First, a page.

Grafmatic-type holders would have been common, and of course there would be motorized holders that interface directly into the camera sensing system.

    Anyways, Kodak would have gone nuts in 1975 with the first digital camera, and would have backed it like a maniac. "A true end to toxic mercury development!"

    Now, what wouldn't have happened is the motion picture industry. Yes, that whole industry would never have started without film. So when the consumers all grabbed the Kodak cameras in, oh, 1978 to 1980, the entire Daguerreotype industry would have collapsed, because there would be no film industry to prop it up. However, since it's much easier to produce Daguerreotype plates than film, niche players would still be in business.

    Another thing to consider is color photography. That would not have happened with Daguerreotypes. The introduction of a color camera for the consumer would have been absolutely fabulous.

    Of course, video would have been invented and used within its normal time frame. Color television would have become popular in the mid-1960's. Now, would there have been a color home printer for the video camera? I'm guessing late 1970's for that.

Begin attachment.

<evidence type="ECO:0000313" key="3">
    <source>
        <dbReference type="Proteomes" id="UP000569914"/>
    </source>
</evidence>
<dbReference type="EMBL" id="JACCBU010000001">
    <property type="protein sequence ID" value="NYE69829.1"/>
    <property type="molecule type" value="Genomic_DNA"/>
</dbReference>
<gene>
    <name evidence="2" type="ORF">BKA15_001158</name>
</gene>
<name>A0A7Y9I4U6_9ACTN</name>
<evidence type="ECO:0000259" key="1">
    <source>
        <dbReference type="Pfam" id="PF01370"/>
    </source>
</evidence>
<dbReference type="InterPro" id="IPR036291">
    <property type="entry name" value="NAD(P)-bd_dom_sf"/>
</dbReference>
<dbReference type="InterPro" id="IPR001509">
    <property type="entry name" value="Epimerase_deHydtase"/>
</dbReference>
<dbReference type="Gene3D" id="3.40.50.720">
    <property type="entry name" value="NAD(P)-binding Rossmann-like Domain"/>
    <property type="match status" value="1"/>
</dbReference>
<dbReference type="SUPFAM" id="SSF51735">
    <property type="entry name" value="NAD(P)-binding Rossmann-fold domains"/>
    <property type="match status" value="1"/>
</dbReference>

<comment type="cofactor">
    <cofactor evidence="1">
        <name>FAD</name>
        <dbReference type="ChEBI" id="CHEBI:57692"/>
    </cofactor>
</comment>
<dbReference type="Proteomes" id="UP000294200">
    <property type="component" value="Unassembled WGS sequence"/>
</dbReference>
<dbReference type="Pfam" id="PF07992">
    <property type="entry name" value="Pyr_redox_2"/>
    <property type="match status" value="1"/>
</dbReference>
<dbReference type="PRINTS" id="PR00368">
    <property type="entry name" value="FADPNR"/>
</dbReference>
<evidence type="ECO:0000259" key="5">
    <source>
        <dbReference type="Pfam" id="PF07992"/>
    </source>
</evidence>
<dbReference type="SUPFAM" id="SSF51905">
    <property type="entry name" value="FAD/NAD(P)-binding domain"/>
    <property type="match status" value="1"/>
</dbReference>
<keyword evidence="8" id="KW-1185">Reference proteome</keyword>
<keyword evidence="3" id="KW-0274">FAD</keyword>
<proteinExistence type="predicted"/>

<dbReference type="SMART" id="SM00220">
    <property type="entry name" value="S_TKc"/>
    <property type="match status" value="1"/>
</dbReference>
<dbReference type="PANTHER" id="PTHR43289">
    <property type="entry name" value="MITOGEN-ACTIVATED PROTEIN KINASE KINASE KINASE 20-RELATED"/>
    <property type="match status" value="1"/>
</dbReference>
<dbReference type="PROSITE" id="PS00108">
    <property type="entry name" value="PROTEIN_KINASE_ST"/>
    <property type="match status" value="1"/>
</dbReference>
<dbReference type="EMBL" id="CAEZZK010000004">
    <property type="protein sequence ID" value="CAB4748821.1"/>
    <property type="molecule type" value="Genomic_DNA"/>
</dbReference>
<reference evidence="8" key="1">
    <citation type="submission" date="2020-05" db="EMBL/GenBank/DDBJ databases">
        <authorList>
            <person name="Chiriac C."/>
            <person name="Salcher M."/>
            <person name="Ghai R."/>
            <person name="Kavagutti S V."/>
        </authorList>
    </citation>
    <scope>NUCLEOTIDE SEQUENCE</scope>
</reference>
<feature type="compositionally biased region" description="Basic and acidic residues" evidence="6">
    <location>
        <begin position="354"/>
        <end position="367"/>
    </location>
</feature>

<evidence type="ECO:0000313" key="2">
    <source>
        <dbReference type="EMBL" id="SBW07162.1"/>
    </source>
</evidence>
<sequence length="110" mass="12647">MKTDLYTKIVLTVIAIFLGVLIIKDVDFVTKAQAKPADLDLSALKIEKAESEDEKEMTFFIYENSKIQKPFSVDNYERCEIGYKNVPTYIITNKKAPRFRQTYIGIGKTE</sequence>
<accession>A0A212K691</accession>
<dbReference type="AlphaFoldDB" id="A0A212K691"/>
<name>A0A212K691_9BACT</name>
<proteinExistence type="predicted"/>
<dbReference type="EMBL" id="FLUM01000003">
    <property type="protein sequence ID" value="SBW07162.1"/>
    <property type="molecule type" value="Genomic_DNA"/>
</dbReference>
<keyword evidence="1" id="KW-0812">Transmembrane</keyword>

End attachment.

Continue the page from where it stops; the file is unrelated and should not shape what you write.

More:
5. #5
    MDR
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    Brian Hillotypes daguerreotypes in natural colors did exists and were apparently no hoax as often believed so color photography would exist.
    http://notesonphotographs.org/images...es_for_web.pdf

    Dominik

  6. #6
    cliveh's Avatar
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    Quote Originally Posted by Brian C. Miller View Post
    Now, what wouldn't have happened is the motion picture industry. Yes, that whole industry would never have started without film.
    I’m not so sure about this, as when ultra-thin metallic dry Daguerreotype plates came into existence, different formulation (but still direct positive) with much improved sensitivity, why not high speed capture on different plates in repetition and then projection by reflection.

    “The contemplation of things as they are, without error or confusion, without substitution or imposture, is in itself a nobler thing than a whole harvest of invention”

    Francis Bacon

  7. #7
    Photo Engineer's Avatar
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    Just FYI, the major advantage in neg-pos systems is QUALITY. Pos-pos duplication causes inevitable deterioration of image quality due to the printing of toe to toe and shoulder to shoulder. Tsk! Tsk! Don't eliminate the most important factor and build on a weak link.

    In addition, at EK efforts were made to speed up and spectrally sensitize many of the old processes, and they failed. It turns out that the grains grown in gelatin are the key to today's HS photographic films.